The FDA recently approved the sale of Flibanserin, a pink pill intended for women diagnosed with low sex drive; critics have questioned the pill’s effectiveness, while advocates are praising the move toward supporting both men and women with these sexual issues. Here are some of the most common questions about Flibanserin:
Q: How does Flibanserin work?
A: Women simply take the pill daily for four to eight weeks, feel no increase in happiness or desire, and then discontinue using it.
Q: Is it safe?
A: No. The female libido is a cloven-hoofed beast that must be caged.
Q: Where can I get Flibanserin?
A: From any doctor in possession of clipboards and pens with the Sprout Pharmaceuticals logo.
Q: What are the possible side effects?
A: Trial participants reported feelings of being duped, ripped off, and lied to.
Q: What are some of the proposed brand names?
A: Pink Lightning; Libido Juice; Corsoffren.
Q: How long does it take for Flibanserin to work?
A: Results vary depending on how gullible patient is.
Q: How much does it cost?
A: $29.99, but if you order now only $13.99, plus you’ll get 10 free jars of Orgasmo-Boom Skin Butter, all with free shipping and handling.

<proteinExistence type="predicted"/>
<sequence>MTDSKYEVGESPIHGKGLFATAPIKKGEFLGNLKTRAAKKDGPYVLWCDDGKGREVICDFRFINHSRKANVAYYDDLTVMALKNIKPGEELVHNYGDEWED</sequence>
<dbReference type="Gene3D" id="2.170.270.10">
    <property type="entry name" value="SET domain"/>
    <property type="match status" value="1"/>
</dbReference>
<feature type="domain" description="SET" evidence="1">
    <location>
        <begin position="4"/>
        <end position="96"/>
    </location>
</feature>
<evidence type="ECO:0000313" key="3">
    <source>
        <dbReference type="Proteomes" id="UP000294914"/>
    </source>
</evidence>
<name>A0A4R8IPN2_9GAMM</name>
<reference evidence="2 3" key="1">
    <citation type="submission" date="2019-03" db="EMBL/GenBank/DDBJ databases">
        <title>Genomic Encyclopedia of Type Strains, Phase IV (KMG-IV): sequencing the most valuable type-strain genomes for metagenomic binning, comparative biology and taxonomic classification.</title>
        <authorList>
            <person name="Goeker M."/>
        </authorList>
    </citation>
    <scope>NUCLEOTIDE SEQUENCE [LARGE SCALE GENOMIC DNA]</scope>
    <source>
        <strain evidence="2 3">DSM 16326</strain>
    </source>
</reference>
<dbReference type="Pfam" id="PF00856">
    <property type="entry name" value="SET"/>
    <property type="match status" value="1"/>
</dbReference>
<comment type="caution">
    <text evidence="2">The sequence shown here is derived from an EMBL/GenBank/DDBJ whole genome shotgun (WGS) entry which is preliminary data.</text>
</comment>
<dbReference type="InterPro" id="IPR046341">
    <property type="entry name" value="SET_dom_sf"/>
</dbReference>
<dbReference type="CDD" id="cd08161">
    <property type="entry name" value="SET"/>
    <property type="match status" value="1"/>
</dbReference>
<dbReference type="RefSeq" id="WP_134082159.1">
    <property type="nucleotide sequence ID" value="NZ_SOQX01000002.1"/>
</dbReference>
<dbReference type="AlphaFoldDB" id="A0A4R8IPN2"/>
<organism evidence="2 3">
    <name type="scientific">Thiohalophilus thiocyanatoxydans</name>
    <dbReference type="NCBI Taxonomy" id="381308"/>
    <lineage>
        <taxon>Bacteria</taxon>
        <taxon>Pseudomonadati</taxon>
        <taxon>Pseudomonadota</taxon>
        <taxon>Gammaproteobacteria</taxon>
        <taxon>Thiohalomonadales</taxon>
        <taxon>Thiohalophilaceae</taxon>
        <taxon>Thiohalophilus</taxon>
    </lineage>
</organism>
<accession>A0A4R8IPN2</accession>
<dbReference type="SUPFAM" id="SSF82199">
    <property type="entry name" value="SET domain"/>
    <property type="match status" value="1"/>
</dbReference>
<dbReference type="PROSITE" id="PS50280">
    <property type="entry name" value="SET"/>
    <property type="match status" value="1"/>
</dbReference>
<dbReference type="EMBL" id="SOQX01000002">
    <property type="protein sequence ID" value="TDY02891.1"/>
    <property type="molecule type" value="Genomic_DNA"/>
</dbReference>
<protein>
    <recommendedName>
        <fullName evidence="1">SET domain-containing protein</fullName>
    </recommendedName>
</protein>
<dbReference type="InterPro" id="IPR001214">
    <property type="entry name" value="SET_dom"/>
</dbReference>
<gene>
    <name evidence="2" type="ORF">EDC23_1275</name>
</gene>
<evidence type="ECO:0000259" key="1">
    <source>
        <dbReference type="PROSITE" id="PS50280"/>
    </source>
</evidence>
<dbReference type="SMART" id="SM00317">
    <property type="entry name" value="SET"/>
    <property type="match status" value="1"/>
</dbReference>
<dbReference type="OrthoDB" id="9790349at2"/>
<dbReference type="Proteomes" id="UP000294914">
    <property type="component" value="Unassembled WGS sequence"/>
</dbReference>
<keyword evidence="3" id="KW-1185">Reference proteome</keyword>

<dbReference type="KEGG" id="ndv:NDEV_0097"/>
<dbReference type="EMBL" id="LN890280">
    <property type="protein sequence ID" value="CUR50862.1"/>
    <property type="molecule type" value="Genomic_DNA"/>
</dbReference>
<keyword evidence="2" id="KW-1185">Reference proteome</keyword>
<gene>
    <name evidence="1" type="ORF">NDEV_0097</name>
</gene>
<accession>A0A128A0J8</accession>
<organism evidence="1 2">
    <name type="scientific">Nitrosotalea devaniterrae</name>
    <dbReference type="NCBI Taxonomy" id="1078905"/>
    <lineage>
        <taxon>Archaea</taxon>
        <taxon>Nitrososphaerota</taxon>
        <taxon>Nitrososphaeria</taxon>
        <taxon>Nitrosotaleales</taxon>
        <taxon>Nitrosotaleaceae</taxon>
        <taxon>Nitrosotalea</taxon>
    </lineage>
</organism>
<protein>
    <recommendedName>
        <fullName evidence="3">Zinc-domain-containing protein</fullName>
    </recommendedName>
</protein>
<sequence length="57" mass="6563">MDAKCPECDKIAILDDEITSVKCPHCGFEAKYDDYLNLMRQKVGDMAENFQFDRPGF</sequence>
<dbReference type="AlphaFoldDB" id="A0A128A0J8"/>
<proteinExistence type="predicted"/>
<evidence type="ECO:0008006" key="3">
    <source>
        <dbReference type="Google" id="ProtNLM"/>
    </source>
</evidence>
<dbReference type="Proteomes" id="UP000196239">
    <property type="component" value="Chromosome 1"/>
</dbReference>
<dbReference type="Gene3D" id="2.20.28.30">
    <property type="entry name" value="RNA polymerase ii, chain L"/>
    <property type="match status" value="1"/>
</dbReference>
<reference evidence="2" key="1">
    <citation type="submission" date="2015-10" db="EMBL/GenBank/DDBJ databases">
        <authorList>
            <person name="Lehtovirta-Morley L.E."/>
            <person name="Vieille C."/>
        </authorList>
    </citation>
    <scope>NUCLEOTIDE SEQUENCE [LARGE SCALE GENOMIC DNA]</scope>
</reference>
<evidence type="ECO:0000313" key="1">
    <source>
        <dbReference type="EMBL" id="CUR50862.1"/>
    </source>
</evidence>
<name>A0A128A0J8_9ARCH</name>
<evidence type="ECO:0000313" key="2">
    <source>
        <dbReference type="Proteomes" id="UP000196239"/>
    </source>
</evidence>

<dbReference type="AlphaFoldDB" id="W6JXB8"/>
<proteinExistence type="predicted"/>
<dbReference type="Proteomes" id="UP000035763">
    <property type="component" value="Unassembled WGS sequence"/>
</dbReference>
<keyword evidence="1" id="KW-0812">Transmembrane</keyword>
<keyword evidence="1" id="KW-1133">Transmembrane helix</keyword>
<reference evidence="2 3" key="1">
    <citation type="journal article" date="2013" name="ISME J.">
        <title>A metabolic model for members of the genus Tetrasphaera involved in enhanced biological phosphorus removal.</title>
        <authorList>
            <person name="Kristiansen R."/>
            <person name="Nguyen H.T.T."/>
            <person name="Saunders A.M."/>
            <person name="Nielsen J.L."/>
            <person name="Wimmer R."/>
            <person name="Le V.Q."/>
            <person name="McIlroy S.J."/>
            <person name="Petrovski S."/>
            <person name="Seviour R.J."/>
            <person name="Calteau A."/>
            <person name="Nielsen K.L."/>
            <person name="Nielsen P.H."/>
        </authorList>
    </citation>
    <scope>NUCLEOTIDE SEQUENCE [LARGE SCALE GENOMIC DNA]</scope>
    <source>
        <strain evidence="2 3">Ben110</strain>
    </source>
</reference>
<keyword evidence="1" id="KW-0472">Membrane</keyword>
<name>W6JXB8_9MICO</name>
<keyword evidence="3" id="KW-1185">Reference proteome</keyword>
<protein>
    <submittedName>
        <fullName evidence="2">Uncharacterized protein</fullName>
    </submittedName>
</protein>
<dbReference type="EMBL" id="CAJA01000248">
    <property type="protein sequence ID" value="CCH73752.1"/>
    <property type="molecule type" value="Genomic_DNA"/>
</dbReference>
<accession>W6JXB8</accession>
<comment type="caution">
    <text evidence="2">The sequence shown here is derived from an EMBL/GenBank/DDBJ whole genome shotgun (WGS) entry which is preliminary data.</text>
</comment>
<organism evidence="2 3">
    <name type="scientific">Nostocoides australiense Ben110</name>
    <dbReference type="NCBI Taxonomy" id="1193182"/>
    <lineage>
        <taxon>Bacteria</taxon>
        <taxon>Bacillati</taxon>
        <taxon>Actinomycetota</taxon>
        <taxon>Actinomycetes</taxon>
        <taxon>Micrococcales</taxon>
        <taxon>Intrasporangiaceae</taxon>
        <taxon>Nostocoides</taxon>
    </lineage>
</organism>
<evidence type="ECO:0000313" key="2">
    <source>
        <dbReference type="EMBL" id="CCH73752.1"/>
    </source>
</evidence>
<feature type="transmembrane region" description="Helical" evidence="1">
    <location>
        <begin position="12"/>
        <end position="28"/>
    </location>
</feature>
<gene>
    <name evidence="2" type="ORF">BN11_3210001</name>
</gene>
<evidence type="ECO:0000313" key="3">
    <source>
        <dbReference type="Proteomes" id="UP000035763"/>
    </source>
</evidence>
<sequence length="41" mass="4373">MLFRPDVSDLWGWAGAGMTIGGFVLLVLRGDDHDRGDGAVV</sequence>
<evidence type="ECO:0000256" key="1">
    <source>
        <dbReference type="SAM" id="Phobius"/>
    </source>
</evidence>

Q: Why was the drug rejected twice before?
A: Doesn’t matter now! It’s approved, baby!
Q: I’m a woman in my mid-50s in a loving relationship, but do not feel like engaging in sexual intercourse. Sometimes I feel as if my husband does not communicate how he truly feels about me or my body, and I have a hard time discussing this with him. Will this pill solve that?
Q: Are there other alternatives for women?
A: Physicians have found equal efficacy in raising libido from reading The Cowboy’s Touch, Going Cowboy Crazy, or To Kiss A Texan.
Q: Will insurance cover Flibanserin?
A: Hold on there, little dreamer! Let’s work on basic contraception first.